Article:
The authentic transformational leader plays a pivotal role in eliciting positive organizational change. Authentic leaders have a genuine desire to serve others, are self-aware, and lead from core values. Northouse (2017) claims leaders can develop both authenticity over time and the skills needed to help organizations succeed. An authentic leader possesses the skills of being morally grounded, transparent, and responsive to followers’ needs.
Truly authentic leaders are morally grounded and uphold an organization’s core values in the midst of change. Followers need the confidence and assurance the leader will consistently exhibit ethical behaviors. Leaders maintain integrity when the leader’s everyday words and actions reinforce the core values. George (2003) claims, “Authentic leaders know their true north. The one essential quality a leader must have is to be your own person, authentic in every regard” (p. 12). Leaders have a clear idea of who they are, where they are going, and how to move forward. Up and coming leaders live the values and set the pace by communicating clear expectations.
These qualities of an authentic leader can be learned and developed over time. Cooper & Schriesheim (2005) suggest proponents of authentic leadership place a strong emphasis on the creation of interventions to facilitate the development of authenticity. Such interventions sharpen the leader’s authentic skills and help the team to grow professionally. Avolio & Gardner (2005) identify, “The positive psychological capacities of confidence, optimism, hope, and resiliency as personal resources of the authentic leader” (p.322). Morally grounded leaders not only make effective decisions, take the right actions, and lead by example, but also significantly out-perform their peers. The true test of an authentic transformational leader is how core values are upheld in the midst of change.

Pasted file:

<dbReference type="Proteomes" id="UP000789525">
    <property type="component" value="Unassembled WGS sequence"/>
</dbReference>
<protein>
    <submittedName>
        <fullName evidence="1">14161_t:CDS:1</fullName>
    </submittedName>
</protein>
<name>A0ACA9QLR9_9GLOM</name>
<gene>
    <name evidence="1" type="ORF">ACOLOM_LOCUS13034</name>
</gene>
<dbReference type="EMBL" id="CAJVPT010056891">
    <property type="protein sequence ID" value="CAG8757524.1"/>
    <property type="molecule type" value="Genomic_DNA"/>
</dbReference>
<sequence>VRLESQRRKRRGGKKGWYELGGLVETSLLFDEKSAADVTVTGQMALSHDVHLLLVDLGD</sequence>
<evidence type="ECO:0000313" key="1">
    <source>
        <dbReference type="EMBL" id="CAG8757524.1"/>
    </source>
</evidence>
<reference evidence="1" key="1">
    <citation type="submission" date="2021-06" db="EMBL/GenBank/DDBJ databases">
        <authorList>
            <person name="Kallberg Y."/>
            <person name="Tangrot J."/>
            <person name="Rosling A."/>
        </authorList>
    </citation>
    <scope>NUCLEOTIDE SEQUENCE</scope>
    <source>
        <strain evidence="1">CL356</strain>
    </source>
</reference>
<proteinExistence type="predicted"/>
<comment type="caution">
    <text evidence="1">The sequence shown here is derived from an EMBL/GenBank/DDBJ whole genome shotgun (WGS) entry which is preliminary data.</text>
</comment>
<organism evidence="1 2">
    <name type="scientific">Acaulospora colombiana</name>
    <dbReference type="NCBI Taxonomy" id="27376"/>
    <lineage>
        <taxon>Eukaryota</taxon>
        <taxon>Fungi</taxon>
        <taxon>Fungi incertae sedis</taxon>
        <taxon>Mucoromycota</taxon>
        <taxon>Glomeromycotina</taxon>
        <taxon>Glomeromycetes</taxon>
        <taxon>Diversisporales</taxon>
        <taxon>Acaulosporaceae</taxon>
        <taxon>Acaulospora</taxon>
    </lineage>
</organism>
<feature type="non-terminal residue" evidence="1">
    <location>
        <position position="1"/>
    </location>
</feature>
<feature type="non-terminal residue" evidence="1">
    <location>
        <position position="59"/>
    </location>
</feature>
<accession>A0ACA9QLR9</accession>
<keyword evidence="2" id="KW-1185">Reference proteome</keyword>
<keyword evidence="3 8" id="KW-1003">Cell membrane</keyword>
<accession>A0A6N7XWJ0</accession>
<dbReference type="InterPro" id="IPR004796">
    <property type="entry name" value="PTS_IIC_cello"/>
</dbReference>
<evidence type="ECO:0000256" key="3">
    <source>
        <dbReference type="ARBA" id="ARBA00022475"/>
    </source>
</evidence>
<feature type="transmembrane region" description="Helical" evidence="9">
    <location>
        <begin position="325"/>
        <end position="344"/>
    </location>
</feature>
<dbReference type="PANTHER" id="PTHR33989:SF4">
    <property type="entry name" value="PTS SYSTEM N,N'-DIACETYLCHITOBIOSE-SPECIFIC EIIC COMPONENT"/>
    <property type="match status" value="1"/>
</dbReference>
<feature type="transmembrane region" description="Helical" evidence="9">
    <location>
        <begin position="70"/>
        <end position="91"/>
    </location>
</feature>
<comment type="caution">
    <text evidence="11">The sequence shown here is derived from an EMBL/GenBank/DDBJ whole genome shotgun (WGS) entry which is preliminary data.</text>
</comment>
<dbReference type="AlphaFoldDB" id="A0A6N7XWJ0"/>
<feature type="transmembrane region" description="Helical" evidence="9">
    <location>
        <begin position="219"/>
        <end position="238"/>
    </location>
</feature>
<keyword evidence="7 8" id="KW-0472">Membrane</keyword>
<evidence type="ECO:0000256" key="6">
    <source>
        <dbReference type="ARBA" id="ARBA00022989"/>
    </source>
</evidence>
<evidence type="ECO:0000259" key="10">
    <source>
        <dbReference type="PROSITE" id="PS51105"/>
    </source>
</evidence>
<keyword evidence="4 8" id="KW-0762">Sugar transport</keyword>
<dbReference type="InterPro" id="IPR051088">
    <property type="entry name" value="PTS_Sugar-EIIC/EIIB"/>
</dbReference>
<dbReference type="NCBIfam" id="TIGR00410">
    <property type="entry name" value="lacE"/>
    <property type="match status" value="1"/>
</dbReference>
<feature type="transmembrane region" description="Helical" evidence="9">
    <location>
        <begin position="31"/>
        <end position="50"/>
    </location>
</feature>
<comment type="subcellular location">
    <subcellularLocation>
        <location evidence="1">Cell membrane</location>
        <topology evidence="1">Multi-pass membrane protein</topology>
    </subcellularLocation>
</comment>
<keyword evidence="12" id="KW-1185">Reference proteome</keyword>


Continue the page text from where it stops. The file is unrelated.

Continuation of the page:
Transparency is key to fostering a culture of trust between authentic leaders and employees. During times of change, follower’s need to feel the leader is transparent in all communications within the work environment. Northouse (2017) claims relational transparency is being open and honest with one’s true self. Trust is built when individuals share core feelings, motives and inclinations. Both positive and negative aspects of the work environment must be communicated honestly within the team. It is about communicating openly and being real in workplace relationships.
Employees who are informed and understand team members’ roles and the overarching purpose of the company are more likely to put trust in the employer. Employees don’t quit their jobs; they quit their bosses. Employee alignment involves looking at the big picture and seeking to understand each team member’s role. Employers achieve this by practicing transparency in the workplace. Transparent leadership results in followers who understand the company’s vision and how to help achieve team goals. When leaders are transparent and take the initiative to intervene and model solutions, problems are solved faster. By being open and honest about company problems, employees can help discover solutions. Authentic leaders create a culture that values transparency, breeds team engagement, and produces successful outcomes.